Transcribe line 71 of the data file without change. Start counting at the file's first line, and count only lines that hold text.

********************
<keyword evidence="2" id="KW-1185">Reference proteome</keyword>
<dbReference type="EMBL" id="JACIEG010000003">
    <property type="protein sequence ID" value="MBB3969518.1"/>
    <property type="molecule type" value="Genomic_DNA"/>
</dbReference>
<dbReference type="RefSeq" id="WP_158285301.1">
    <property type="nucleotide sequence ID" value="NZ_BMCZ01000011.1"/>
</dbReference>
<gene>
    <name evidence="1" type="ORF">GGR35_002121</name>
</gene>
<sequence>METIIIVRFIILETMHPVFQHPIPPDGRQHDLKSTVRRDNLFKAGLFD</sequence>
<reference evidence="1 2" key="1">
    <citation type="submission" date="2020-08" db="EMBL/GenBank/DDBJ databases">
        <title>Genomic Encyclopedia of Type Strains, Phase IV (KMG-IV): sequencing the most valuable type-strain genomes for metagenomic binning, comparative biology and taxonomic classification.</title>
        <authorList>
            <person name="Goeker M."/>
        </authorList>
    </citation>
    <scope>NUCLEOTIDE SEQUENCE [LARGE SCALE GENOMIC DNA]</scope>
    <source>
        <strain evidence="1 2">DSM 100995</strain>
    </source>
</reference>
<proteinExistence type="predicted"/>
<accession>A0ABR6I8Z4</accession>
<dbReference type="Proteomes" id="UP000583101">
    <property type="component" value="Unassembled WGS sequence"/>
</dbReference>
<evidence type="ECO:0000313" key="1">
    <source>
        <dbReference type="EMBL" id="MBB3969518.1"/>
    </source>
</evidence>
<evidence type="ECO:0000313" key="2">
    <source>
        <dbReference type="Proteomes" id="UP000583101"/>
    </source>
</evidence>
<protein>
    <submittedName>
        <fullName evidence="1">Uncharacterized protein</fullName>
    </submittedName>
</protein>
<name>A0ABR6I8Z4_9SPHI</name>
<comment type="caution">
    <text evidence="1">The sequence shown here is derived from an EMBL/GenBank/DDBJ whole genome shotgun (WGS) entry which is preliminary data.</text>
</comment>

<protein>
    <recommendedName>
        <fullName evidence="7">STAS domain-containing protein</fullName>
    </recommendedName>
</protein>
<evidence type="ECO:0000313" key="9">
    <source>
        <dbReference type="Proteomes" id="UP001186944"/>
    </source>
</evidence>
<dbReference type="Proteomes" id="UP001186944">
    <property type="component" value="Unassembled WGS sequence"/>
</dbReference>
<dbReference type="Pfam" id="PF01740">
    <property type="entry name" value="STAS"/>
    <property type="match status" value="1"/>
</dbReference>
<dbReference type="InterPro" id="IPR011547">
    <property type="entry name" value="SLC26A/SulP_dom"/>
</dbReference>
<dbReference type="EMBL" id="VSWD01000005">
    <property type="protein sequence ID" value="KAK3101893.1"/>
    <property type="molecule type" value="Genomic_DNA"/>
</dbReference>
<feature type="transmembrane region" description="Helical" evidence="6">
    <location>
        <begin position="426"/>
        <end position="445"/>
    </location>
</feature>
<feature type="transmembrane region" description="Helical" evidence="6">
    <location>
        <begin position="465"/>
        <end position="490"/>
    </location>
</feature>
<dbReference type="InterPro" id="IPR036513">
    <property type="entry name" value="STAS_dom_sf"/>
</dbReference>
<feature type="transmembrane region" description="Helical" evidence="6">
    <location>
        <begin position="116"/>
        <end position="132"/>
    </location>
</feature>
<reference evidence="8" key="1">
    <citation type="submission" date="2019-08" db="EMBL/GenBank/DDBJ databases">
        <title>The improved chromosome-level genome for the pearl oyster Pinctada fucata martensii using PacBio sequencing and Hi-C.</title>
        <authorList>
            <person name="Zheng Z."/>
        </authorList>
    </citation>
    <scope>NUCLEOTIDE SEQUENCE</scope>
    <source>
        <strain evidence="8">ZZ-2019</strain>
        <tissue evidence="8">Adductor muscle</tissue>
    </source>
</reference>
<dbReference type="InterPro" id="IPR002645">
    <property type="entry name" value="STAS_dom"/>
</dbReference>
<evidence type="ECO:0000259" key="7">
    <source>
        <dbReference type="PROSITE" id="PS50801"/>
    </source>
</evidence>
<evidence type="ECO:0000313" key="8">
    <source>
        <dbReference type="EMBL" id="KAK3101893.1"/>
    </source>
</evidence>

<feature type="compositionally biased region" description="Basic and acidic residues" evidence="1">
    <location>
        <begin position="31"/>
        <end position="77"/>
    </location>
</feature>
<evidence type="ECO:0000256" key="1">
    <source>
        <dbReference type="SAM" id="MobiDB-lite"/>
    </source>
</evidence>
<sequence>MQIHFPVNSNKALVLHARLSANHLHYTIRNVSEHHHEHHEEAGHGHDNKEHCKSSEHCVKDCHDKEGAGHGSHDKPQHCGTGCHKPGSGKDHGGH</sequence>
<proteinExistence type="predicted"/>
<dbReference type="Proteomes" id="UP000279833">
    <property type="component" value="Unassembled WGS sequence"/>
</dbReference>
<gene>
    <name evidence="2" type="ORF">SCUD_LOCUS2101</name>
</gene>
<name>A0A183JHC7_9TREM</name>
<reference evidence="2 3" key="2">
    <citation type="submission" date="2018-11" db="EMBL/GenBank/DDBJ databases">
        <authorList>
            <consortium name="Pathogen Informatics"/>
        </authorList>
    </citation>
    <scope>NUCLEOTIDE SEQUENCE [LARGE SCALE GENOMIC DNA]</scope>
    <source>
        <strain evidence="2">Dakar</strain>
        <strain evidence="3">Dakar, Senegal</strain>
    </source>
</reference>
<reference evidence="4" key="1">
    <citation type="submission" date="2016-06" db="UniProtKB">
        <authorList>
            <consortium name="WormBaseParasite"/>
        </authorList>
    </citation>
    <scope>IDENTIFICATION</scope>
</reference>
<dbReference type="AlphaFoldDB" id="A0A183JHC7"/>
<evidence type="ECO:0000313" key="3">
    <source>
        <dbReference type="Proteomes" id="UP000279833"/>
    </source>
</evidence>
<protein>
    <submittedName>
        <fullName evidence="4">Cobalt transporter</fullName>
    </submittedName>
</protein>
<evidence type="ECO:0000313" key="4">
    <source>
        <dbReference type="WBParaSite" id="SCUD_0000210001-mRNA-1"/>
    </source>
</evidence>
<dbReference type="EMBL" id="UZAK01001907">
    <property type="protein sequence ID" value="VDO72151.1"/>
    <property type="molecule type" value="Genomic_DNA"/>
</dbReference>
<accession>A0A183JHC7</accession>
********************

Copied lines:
    <property type="molecule type" value="Genomic_DNA"/>